My favorite article so far about the relationship between Stevie and Christine is this December 2013 piece by Tom Jonze for the Guardian. It noted that the night in September 2013 that Christine stepped on stage with the band, Stevie had earlier in the evening dedicated her song “Landslide” to Christine with the words, “This is for my mentor. Big sister. Best friend.” The story went on to say:
“It is not the first time Nicks has talked about McVie. In 2009, she told the audience at Wembley Arena that she thought about her ‘every day.’ Earlier this year she admitted to the Observer [the Guardian’s magazine]: ‘I’d beg, borrow and scrape together $5m and give it to her in cash if she would come back. That’s how much I miss her!'”
“I miss her like flowers need the rain,” Stevie said of Christine in that Observer story.
There you have it.
Here are a few other articles/videos you may find of interest:
- Out Magazine, September 2014: This lively interview with Stevie goes over much of the same material as other recent interviews, but also offers her reaction to current television, gay rights and the reason you should never, ever put aspirin up your nose.
- People Magazine, January 1998: Stevie talks about her drug use, breast implants and losing weight. In other words, the usual People magazine stuff.
- Q Magazine, May 2001: Stevie denies a strange cocaine rumor as well as the long-running “she demanded a pink hotel suite with a white piano” story.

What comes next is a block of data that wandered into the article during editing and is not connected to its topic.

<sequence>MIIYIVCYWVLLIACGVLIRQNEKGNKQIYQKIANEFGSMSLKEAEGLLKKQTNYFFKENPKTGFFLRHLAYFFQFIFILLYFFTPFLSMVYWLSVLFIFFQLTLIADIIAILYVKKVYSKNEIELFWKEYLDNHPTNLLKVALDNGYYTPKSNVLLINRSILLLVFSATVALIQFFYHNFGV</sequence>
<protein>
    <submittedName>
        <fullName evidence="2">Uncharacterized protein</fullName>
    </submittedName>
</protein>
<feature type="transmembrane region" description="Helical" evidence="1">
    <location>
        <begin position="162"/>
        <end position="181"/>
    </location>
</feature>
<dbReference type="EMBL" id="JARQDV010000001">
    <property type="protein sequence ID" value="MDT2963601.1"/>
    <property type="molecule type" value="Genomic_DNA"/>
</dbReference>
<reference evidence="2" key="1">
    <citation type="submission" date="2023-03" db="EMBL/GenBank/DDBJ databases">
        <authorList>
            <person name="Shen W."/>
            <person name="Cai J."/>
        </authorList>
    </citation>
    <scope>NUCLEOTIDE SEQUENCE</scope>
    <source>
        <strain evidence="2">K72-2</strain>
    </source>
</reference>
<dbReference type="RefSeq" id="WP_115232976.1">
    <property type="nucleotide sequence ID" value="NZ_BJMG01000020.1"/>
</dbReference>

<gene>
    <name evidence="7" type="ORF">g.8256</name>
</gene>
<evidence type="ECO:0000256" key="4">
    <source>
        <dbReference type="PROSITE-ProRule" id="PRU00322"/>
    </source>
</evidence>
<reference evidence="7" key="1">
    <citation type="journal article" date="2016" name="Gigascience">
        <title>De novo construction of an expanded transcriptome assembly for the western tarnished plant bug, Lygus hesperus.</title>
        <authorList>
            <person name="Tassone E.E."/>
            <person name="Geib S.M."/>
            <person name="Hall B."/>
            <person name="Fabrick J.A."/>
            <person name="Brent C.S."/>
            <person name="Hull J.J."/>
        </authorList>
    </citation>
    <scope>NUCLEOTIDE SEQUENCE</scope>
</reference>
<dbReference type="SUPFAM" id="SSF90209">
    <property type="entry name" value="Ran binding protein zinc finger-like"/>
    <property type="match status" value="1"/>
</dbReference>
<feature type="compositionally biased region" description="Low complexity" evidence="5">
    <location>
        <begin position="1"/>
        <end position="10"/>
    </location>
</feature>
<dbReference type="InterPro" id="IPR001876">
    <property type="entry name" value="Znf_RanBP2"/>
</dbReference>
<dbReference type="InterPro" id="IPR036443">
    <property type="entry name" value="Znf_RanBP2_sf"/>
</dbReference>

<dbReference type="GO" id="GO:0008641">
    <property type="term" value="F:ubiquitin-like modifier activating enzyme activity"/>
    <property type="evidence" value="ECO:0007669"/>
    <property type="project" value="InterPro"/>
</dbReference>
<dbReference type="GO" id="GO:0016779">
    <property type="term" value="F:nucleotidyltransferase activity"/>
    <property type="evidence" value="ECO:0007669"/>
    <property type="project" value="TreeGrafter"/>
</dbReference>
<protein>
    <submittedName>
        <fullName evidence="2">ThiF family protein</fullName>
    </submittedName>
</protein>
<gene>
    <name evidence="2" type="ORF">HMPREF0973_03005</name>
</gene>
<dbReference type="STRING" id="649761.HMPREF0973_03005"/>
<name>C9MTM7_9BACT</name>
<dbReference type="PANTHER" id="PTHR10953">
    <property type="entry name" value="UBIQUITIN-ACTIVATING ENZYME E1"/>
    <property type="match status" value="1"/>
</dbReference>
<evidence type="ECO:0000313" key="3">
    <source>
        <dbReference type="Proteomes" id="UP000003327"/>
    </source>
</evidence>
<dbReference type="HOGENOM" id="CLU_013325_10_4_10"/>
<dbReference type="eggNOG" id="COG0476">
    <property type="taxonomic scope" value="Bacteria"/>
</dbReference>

- Telegraph, September 2007: Stevie the survivor.
- Rolling Stone, August 1984: I’m amused by how mellow Mick Fleetwood was when he filed for bankruptcy.
- Huffington Post, May 2012: A slideshow of Stevie’s fashion choices.
- The Guardian, September 2014: Selfies weren’t invented yesterday, you know! Stevie’s Polaroid self-portraits from the ’70s should be on display at the Morrison Hotel Gallery in New York this month!
- Video of Fleetwood Mac, onstage and backstage in 1977.
- “Tusk” video outtakes.
Finally, one of my all-time favorite Buckingham-Nicks collaborations (and an all-time favorite song in general) wasn’t recorded with Fleetwood Mac. It’s former Kingston-Trio member John Stewart‘s 1979 hit “Gold.” It would be a good song anyway, but Stevie’s vocals make it a great one. Neither she nor Lindsey appear in this video, so Stewart’s awesome 1979 style takes center stage.
I WANT THOSE SUNGLASSES!
Madeleine Gallay says
love your writing and research and insights
and fleetwood mac, all of them, even christine
It was while I was working on this that I came across your old post! Due to Christine’s connection to Dennis Wilson!
Is it weird that the first thing I noticed on BOTH Rolling Stone covers was Mick Fleetwood’s skinny legs? LOL MrB. should know that when it comes to music trivia, you’re always right!
Wendy: What an awesome post! I just happened to come across an interview of Lindsey B (UK program) and it was fascinating to hear his take on the band and how they worked through their relationships while becoming adult professionals (who happened to be rock stars). They kept it together in a really mature fashion because they valued the band above all else. In a weird way, they remind me of ABBA from the vantage point of being modern and adult (and enmeshed).
Enmeshed is the perfect word!